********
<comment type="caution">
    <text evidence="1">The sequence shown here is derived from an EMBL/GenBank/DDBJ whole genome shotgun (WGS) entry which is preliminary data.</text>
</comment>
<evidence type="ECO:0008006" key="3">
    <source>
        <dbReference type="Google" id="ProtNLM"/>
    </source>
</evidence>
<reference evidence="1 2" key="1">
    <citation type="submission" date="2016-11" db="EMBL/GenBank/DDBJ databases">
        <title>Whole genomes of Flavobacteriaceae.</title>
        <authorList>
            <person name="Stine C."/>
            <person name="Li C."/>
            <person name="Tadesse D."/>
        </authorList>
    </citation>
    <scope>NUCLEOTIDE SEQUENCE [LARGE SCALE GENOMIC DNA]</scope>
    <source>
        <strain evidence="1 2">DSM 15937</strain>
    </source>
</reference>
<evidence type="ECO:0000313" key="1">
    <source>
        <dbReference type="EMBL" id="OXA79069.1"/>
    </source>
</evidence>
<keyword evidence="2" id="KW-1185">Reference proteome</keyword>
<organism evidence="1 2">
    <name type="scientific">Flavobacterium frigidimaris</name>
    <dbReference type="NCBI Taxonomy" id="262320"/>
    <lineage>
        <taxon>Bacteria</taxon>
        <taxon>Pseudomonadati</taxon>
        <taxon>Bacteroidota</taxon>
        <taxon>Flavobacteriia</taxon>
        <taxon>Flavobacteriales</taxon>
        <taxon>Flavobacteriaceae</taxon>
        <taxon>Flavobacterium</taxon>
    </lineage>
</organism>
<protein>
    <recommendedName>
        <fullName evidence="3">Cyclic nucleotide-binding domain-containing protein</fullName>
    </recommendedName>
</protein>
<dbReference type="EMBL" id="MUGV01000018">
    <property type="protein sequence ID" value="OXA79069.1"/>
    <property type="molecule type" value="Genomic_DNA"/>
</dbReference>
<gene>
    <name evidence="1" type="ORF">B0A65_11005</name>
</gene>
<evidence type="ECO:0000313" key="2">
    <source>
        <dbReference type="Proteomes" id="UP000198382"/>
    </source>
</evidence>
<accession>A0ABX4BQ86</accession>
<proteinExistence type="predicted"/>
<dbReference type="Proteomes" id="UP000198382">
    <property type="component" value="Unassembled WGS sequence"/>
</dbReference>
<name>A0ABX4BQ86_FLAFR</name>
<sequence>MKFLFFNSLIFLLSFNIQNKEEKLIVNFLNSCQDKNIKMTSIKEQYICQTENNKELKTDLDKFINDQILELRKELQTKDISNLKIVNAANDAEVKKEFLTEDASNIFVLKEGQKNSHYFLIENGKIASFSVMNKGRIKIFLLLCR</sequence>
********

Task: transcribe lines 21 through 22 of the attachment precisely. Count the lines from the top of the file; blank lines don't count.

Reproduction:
    </source>
</reference>